DHS Authorization

DHS Authorization

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Last updated: April 1, 2024.

What does “With DHS Authorization” mean?

  • “Valid for work only with DHS authorization” notation on a Social Security card refers to the fact that the individual has received authorization from the Department of Homeland Security (DHS) to work in the U.S.
  • Such notation means that the individual must also present a valid Employment Authorization Document (EAD) or other document verifying their employment authorization
  • The Social Security Administration (SSA) issues Social Security Cards to individuals for various reasons, including employment authorization
  • If someone is not a U.S. citizen or permanent resident but has permission to work in the country, they may receive a Social Security Card with “Valid for work only with DHS authorization” notation

What does DHS mean on SSN?

  • “DHS” refers to the Department of Homeland Security, a U.S. government agency responsible for issues related to citizenship, immigration and issuance of employment authorization documents to non-citizens
  • “With DHS authorization” means that the Social Security card holder is eligible for employment if a valid Employment Authorization Document (EAD) or other verification documents are presented

The Social Security Administration (SSA) issue 3 types of Social Security cards:

  • Unrestricted 
  • Valid with DHS authorization
  • Not valid for employment
  • Lets you work without restriction
  • Issued to U.S. citizens and permanent residents (green card holders)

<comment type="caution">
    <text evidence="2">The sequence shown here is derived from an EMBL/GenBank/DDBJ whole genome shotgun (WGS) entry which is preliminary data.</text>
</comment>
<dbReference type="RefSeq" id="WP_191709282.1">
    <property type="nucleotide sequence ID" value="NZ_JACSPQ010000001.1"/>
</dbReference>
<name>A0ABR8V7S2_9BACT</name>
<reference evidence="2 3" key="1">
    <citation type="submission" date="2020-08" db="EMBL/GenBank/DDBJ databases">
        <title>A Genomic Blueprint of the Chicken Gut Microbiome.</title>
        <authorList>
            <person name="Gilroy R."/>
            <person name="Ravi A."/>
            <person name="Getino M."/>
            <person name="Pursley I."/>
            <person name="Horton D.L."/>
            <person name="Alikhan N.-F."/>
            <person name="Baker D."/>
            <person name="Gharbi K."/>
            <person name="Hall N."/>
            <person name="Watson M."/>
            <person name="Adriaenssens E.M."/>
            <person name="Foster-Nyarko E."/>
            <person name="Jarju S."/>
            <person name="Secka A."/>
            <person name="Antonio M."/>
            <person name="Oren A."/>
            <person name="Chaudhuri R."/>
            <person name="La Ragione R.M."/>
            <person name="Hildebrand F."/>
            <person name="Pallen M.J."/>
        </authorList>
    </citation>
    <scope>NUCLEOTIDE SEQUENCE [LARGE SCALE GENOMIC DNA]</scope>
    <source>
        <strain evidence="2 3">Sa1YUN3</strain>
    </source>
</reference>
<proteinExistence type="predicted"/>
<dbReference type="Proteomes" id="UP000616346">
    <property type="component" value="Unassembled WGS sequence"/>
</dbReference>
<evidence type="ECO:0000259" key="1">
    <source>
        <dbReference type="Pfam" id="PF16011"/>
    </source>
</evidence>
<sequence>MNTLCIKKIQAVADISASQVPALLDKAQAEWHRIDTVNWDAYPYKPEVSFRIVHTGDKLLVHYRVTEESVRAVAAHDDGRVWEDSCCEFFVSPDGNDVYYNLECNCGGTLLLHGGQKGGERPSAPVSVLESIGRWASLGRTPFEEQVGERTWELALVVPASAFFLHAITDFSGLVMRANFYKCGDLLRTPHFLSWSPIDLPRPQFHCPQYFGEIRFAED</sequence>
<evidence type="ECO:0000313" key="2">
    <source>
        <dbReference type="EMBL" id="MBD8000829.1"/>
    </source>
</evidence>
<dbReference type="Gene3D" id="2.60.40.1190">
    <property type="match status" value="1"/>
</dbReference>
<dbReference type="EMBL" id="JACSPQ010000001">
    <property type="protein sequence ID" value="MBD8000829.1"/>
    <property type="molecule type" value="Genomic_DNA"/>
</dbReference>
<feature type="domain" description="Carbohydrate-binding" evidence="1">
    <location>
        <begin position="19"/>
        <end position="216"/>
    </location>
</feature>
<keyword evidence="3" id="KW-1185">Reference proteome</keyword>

• Says “VALID FOR WORK ONLY WITH DHS AUTHORIZATION”
  • Issued to noncitizens lawfully admitted to the U.S. on a temporary basis who have DHS authorization to work
  • An additional document verifying employment authorization must be presented (for example:
    • Valid Employment Authorization Document (EAD), Form I-766
    • Valid I-94 
  • Says “NOT VALID FOR EMPLOYMENT”
  • Issued to noncitizens who are:
    • Lawfully admitted to the U.S. without work authorization from DHS, but have a valid non-work reason for having a Social Security number; or
    • Need a SSN because of a federal law requiring a Social Security number to get a benefit or service

How do I remove valid for work only with DHS authorization on Social Security card?

To remove “Valid for work only with DHS authorization” on your Social Security card, you will need to obtain permanent residency, obtain refugee/asylee status, or U.S. citizenship.

Once you have obtained refugee/asylee, permanent resident or US citizenship status, you can request a Social Security card replacement.

A replaced Social Security card will not have the “Valid for work only with DHS authorization” limitation.

Can I open a bank account with SSN valid for work only with DHS authorization?

Yes, you can open a bank account with “Valid for work only with DHS authorization” Social Security card.

Do DHS authorization Social Security cards expire?

Social Security cards with “DHS authorization” notation do not expire per se. 

However, a restricted Social Security card holder will need to present additional documentation to prove their employment authorization (for example, unexpired EAD card). 

Also keep in mind that if you were issued a Social Security Number (SSN) with “DHS authorization”, that Social Security Number will stay the same if you obtain a green card or become a U.S. citizen.